Starting the first shift of an assignment in a situation like that is attributed to their job title and image. Finishing the last shift in a situation like that is when it becomes about your identity, who you really are, even when no one is watching. If you work under the environments hotshots often do for long enough, your job title can’t help but be a part of you. Personally, earning that part of my character has been the most challenging thing I’ve ever done. I believe this to be the case for many others, and it is why those of us with that identity feel a strong bond with each other.

It’s impossible to fully articulate everything this identity entails, but you don’t have to spend very long in the fire service to hear about the wildfire-fighting efforts of Hotshots. There are plenty of other types of stories, though, of all the good and bad things a stereotypical Hotshot might do. People talk about us when we work hard, when we drink too much, when we stay on the line all night and work so others can go back to camp and rest, when we take all the chocolate milk and hot sauce at fire camp.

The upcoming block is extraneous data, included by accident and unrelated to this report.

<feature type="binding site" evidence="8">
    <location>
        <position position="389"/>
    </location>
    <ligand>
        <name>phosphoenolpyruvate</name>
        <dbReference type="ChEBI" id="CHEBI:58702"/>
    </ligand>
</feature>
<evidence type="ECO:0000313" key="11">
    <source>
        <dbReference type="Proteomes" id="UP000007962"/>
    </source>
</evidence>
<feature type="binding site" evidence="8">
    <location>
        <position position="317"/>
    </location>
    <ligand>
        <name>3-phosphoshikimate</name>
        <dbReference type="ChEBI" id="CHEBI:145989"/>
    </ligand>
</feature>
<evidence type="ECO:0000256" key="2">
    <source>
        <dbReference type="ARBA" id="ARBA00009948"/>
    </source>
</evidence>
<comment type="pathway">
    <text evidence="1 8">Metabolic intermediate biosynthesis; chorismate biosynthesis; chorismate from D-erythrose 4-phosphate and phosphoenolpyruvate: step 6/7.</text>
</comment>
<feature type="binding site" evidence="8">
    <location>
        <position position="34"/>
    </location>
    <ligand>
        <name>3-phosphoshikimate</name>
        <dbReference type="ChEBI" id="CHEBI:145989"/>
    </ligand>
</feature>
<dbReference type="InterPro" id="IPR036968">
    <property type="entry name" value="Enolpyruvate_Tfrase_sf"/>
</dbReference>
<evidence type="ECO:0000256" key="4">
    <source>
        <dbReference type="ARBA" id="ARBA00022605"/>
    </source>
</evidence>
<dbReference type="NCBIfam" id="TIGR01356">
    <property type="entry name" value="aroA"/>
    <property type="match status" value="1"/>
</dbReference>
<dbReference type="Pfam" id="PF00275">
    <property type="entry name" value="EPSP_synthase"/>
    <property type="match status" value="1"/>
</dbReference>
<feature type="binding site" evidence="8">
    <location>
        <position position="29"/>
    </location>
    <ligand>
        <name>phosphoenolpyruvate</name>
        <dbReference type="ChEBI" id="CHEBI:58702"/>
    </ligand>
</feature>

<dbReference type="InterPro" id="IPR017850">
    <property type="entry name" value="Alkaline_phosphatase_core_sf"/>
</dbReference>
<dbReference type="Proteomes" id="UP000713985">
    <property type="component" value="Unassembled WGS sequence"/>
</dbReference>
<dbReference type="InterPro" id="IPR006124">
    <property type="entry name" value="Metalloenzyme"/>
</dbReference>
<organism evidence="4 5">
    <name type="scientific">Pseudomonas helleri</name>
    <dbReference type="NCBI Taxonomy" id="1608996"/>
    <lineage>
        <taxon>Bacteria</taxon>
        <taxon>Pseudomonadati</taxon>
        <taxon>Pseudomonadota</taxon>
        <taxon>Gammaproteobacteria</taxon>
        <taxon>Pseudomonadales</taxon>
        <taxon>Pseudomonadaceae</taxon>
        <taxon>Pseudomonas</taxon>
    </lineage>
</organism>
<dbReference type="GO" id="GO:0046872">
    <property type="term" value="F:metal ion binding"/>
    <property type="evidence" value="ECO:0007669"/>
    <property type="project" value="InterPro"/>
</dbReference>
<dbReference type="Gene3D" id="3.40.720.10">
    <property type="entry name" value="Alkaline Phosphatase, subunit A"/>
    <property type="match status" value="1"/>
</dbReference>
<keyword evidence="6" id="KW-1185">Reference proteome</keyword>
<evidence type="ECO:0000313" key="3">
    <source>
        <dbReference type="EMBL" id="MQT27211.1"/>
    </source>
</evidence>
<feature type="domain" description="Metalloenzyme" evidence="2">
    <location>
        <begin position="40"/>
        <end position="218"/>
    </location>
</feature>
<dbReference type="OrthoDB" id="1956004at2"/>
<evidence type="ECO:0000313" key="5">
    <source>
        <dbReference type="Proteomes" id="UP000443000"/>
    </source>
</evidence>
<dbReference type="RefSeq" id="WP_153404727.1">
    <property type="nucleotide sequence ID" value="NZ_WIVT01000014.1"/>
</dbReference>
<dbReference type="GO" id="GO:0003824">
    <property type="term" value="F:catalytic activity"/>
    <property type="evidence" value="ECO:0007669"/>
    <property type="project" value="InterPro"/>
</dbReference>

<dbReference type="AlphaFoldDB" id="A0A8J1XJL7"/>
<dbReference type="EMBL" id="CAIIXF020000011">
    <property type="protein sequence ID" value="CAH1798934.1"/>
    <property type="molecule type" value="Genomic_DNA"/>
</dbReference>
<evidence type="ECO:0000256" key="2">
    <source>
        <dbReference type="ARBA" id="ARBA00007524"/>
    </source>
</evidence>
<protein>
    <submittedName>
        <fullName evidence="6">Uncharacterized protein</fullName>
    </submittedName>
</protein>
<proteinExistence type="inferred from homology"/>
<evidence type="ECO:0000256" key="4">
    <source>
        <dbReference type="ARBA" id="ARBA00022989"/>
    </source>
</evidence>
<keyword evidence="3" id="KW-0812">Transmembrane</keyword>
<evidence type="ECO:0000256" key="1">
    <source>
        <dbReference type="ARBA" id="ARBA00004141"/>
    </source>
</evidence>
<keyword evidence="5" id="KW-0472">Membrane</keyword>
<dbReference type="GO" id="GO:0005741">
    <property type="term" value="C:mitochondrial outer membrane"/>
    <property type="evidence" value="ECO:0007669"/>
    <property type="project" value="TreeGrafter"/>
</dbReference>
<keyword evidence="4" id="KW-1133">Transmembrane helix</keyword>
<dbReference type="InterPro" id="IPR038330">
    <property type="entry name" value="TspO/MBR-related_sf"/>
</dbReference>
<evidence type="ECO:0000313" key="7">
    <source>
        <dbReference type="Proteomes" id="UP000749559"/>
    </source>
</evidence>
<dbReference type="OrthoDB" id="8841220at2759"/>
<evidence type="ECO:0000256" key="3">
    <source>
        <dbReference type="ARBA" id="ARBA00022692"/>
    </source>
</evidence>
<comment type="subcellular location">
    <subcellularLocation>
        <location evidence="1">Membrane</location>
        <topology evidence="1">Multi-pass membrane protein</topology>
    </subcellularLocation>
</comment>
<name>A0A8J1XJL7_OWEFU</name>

My least favorite story is that one most of the public is all too familiar with.

When we die.

The reality of death is something everyone in the fire service faces and accepts, an unfortunate consequence of working in close proximity to hazardous conditions. Hotshots might take on a little extra of that risk. We do our best to mitigate it with extra qualification and training but shrinking that risk to zero or even to an acceptable level to most others in the fire service is impossible. Because of that, the death stories are many. Because of that shared identity, those stories weigh heavy on our hearts.